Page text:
Access to Court Records in Ontario

Is there anyone else out there who is tearing their hair out over Ontario’s antediluvian system of providing access to court records?

In the Federal Courts, the Supreme Court of Canada, and (to some extent) the Manitoba courts, one can obtain free, web-based access to case and docket entry information. In British Columbia and Quebec one can also obtain such information via the web, though it is not free.

Meanwhile, in Ontario, we are making do with pencil and paper. No, I’m not joking. For actions commenced after April 25, 2008, so I’m told, searches – by party name only – must be requested in person at the court registry office, and performed by the Registrar, who then dictates results to be written down by the person requesting the search.

I realize modernizing court administration probably isn’t a major political priority – say, like maintaining film censorship, or banning pit bulls. Still, I would really like someone to explain why, when other jurisdictions in Canada manage to have 21st century court record access, we are stuck in the 19th.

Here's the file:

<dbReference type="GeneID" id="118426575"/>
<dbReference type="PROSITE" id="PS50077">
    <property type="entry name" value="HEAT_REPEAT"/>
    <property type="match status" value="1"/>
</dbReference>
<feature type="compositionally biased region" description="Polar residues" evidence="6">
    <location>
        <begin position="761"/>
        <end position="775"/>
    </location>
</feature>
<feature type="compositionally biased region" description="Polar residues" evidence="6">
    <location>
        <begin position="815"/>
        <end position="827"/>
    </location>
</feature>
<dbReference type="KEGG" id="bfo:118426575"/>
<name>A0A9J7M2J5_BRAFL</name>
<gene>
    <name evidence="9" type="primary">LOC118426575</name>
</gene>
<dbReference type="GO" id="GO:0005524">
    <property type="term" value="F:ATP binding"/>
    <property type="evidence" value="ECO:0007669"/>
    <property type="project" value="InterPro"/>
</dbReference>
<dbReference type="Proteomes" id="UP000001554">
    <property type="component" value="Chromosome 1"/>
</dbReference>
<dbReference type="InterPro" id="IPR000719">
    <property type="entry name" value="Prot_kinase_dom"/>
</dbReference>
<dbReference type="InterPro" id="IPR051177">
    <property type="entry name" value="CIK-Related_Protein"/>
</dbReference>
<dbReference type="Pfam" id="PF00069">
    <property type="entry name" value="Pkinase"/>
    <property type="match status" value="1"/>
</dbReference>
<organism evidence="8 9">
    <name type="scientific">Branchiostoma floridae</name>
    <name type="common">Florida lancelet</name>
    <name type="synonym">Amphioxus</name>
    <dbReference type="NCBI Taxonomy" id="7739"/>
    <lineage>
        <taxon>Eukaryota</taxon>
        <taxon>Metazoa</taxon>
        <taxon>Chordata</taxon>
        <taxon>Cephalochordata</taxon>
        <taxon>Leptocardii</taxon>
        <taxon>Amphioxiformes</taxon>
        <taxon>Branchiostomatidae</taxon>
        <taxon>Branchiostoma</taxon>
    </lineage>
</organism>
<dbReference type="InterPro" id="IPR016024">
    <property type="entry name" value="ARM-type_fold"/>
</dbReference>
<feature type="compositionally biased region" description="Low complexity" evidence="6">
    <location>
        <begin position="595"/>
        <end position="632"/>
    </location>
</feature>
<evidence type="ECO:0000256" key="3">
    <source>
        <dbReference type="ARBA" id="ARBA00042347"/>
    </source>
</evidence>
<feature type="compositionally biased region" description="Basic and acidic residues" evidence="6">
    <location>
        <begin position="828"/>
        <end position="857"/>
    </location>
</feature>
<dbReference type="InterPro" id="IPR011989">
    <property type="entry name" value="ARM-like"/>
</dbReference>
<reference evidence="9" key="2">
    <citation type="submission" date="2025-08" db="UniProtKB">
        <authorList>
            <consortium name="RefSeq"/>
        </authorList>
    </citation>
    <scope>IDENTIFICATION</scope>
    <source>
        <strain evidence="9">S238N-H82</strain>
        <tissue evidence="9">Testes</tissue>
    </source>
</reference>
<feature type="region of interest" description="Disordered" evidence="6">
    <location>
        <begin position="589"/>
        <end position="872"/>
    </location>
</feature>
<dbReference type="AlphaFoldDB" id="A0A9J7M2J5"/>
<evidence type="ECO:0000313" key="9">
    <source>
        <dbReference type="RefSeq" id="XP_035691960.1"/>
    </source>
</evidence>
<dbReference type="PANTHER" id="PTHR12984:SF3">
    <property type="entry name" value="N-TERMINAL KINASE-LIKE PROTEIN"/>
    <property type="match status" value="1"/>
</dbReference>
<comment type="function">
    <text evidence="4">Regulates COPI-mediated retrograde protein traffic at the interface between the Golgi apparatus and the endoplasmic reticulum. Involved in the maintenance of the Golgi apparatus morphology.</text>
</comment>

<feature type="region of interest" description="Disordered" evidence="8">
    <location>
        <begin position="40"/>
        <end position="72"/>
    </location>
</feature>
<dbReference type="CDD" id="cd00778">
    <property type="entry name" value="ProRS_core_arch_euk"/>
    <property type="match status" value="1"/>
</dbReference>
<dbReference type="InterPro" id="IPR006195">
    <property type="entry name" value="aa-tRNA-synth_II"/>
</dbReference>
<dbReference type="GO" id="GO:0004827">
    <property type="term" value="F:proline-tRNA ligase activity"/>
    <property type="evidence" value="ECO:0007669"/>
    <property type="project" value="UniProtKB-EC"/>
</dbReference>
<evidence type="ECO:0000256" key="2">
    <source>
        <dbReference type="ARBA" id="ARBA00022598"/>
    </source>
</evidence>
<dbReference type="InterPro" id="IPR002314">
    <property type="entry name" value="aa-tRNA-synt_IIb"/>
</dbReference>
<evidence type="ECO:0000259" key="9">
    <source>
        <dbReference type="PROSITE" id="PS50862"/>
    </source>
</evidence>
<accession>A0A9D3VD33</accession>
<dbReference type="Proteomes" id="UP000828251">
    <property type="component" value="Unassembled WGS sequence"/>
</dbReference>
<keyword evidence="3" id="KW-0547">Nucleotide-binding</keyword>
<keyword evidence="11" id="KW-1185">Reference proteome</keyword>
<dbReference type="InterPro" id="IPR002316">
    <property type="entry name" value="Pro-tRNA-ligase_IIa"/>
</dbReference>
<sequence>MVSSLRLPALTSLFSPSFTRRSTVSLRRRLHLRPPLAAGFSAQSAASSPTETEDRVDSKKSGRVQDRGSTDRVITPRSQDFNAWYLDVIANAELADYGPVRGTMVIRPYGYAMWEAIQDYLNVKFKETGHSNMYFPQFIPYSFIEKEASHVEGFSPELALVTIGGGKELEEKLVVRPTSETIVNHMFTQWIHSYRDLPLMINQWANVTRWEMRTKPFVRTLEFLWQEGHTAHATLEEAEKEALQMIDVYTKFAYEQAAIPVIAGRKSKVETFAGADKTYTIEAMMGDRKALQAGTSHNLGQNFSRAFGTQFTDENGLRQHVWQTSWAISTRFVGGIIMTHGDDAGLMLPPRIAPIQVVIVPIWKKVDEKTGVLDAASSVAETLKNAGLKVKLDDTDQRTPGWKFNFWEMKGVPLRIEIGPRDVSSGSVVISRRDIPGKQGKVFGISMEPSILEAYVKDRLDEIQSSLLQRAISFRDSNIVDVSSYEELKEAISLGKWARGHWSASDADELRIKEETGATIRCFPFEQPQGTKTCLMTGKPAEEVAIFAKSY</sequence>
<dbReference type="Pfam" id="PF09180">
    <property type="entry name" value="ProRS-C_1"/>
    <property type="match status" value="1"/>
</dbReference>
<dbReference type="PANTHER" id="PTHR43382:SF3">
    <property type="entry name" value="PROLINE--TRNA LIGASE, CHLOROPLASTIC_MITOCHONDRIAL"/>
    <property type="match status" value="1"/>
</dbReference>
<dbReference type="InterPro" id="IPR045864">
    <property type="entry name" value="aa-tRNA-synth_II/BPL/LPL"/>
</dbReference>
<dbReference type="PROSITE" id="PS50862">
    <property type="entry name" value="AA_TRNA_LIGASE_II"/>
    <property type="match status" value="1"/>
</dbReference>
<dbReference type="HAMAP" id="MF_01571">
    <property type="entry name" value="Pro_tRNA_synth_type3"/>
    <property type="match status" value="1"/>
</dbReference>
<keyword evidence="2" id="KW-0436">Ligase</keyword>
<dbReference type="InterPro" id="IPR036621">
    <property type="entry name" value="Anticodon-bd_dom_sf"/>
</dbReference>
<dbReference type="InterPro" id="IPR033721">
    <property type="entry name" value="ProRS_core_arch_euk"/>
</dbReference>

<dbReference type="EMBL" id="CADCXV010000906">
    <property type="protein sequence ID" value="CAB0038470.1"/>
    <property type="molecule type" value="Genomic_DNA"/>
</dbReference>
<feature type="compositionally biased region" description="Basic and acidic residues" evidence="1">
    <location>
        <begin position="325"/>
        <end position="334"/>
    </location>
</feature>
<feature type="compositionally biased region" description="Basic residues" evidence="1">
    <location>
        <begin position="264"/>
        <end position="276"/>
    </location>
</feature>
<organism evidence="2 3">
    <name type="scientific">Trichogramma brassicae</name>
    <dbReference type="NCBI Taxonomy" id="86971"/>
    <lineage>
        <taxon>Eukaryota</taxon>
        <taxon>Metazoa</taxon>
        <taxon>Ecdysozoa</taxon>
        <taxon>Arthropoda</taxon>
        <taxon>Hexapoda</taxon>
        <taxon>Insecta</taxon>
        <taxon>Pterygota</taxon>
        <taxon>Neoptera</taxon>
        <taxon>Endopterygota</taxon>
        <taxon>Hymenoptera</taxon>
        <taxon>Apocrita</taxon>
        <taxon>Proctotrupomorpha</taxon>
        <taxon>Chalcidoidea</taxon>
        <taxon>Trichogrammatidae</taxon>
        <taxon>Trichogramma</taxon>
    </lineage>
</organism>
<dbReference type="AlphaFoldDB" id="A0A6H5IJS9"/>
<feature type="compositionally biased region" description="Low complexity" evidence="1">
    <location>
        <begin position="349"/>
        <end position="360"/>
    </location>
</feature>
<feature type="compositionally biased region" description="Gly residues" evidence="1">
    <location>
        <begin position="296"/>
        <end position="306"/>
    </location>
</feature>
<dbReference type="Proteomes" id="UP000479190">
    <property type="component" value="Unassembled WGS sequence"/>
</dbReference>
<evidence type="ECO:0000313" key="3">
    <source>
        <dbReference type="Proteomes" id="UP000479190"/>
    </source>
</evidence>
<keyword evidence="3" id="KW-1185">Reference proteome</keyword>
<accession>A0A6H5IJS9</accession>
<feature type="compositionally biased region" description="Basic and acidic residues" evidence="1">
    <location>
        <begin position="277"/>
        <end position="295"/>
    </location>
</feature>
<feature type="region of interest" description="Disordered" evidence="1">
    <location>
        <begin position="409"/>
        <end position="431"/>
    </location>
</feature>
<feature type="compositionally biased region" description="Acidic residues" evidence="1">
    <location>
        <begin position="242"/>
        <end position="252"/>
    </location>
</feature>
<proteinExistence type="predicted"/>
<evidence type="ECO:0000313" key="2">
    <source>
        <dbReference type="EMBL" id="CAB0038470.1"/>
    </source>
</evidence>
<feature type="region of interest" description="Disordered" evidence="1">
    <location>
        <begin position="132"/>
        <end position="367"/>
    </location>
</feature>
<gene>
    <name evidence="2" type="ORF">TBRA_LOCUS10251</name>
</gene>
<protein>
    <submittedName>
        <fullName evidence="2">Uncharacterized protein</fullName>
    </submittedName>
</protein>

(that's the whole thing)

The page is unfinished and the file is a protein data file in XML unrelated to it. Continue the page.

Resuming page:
1. See Thomas Granger’s comments in the August 15 issue of Lawyer’s Weekly. In it, Justice Granger offers up some startling numbers, estimating that by using electronic documents as exhibits, they saved 50 days at trial, and an estimated $500,000!

  2. I moved back to Toronto a year ago after law school in Chicago area and 2 years at a firm in Cook County/7th Circuit. I loved Cook County’s e-dockets and LOVED the federal court filing system. I’m working towards my license now here in Canada and I am known to complain about the lack of an electronic system/accessibility in litigation. As a young associate back in Chicago, I was on the front line of dockets/filing and I wish someone would put me on a panel/planning group for making courts accessible here. I’ve got lots of suggestions on what works and what doesn’t work from personal experience. In fact, if anyone from the CBA or AG is reading this: in_stride at hotmail.